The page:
Broadway Star Inspires Others to Donate Bone Marrow


The New York Daily News reports that caring New Yorkers have come out in record numbers to support a young Broadway star in her fight with leukemia. About 385 people registered Sunday to become bone marrow donors in the basement of St. Malachy’s Roman Catholic Church in the theater district.

Shannon Tavarez, 11 and from Queens, made her Broadway debut last fall as Young Nala in the Disney musical “The Lion King.” She was diagnosed with an aggressive form of leukemia in April of this year.

Shannon’s best shot at recovering and returning to the theater is a bone marrow transplant, which requires a genetic match. One of the greatest obstacles is her ethnicity. Patients are most likely to match with a donor who shares a similar racial or ethnic background. Shannon’s mom is African-American and her dad is Hispanic. Both groups are underrepresented in bone marrow registries.


The National Marrow Donor Program (NMDP) and the Congressional Black Caucus Foundation (CBCF) has declared July as African-American Bone Marrow Awareness Month to raise awareness about the critical need for African-Americans to join the national registry. Only 7% of the 8 million potential donors on the national registry are African-American.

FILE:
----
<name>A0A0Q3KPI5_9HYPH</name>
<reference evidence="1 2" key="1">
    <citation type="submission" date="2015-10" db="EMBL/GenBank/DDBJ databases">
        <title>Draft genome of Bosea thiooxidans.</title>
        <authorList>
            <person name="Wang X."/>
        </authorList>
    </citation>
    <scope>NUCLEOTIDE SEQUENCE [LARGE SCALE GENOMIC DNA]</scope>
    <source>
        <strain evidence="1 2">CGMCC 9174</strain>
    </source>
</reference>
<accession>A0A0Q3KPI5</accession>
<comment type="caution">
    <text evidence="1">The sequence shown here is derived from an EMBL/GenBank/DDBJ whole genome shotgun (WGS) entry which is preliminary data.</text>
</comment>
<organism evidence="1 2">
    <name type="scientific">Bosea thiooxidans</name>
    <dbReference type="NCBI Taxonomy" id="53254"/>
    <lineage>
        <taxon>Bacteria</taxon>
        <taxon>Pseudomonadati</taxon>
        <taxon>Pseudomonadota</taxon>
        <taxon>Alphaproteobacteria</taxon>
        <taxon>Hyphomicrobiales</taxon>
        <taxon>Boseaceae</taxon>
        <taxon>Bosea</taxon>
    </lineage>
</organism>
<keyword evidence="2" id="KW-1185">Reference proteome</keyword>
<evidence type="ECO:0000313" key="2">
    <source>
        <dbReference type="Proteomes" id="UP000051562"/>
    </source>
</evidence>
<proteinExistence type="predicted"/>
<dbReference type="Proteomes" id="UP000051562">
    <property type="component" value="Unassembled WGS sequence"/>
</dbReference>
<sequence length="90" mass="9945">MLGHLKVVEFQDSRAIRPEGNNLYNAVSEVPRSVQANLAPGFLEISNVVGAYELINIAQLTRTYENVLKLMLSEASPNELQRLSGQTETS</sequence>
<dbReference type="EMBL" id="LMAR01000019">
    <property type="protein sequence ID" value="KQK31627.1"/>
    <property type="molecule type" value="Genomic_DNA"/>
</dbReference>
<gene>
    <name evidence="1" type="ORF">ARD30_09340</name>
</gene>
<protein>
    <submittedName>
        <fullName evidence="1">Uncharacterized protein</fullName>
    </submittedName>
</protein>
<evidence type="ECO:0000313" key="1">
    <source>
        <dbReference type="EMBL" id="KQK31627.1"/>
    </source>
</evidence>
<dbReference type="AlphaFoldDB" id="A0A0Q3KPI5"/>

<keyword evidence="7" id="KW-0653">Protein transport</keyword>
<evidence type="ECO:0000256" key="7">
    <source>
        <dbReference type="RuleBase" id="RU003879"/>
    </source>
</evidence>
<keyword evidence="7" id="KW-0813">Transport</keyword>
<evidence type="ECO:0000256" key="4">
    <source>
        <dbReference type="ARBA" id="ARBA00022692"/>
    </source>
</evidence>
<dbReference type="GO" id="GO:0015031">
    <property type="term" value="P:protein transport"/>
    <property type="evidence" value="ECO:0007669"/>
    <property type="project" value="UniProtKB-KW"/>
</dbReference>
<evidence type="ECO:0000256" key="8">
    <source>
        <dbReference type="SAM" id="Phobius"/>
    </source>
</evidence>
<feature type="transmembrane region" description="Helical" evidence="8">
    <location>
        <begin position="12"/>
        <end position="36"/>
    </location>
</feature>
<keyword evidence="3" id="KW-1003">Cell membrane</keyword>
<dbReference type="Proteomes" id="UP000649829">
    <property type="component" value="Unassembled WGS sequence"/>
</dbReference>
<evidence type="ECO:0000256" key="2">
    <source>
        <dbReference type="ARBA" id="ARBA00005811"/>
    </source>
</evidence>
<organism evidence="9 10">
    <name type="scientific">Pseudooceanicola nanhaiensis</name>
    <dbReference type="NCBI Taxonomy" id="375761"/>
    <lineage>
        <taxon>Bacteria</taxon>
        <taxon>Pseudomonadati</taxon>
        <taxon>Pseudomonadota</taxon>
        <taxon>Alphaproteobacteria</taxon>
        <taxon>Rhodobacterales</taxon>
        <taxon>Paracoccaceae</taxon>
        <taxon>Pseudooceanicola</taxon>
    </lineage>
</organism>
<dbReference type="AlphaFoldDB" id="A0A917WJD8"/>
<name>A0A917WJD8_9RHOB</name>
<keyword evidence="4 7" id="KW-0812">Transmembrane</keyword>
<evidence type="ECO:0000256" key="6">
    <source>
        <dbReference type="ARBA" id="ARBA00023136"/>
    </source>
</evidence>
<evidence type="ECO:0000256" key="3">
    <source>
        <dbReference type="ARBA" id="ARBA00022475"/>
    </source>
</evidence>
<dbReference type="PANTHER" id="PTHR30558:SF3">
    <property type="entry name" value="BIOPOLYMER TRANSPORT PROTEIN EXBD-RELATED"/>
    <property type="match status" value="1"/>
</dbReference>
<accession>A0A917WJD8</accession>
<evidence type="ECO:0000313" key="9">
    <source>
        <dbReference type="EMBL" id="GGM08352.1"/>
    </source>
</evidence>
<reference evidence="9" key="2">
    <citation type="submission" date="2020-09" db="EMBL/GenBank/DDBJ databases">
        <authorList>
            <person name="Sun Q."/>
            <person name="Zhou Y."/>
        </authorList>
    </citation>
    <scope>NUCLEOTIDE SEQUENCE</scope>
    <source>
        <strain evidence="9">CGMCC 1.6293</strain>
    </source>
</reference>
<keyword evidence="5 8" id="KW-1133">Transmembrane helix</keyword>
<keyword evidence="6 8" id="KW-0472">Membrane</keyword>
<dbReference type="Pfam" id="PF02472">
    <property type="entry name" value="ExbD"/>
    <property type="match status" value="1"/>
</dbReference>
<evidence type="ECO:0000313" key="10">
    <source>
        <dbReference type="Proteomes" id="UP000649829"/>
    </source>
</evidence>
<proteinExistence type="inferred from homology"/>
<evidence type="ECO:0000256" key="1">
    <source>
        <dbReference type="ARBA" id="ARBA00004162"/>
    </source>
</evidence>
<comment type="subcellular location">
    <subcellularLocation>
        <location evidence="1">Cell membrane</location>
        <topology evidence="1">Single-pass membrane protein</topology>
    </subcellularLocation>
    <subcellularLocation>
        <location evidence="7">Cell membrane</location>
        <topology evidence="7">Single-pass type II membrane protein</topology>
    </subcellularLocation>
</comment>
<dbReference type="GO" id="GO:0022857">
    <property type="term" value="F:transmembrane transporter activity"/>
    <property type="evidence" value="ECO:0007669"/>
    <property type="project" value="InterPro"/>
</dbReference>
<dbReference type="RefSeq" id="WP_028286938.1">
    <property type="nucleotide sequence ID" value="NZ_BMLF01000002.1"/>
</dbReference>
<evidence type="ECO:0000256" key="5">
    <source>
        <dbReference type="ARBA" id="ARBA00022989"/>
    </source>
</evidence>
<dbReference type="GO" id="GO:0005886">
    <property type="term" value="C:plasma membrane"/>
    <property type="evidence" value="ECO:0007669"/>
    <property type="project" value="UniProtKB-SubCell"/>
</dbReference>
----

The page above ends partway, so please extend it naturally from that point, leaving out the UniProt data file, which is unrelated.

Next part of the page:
Perhaps the greatest reason people do not register to donate bone marrow is the myth that the screening procedure or the donation itself involve painful surgeries. Screening involves a simple mouth swab to collect cells. If you are found to be a match, the donation can be collected through Peripheral Blood Stem Cell (PBSC), in which the donor’s blood is removed from one arm and passed through a machine that separates out the blood stem cells. The remaining blood is returned to the donor through the other arm.

There can be uncomfortable but short-lived side effects of donating PBSC. Due to taking a drug called filgrastim for five days leading up to donation, PBSC donors may have headaches, joint or muscle aches, or fatigue. PBSC donors are typically back to their normal routine in one to two days.

Donor center DKMS Americas will stage another drive Friday at the Minskoff Theatre, the Broadway home of "The Lion King.” People can also register online at and have a donor kit mailed to them free of charge.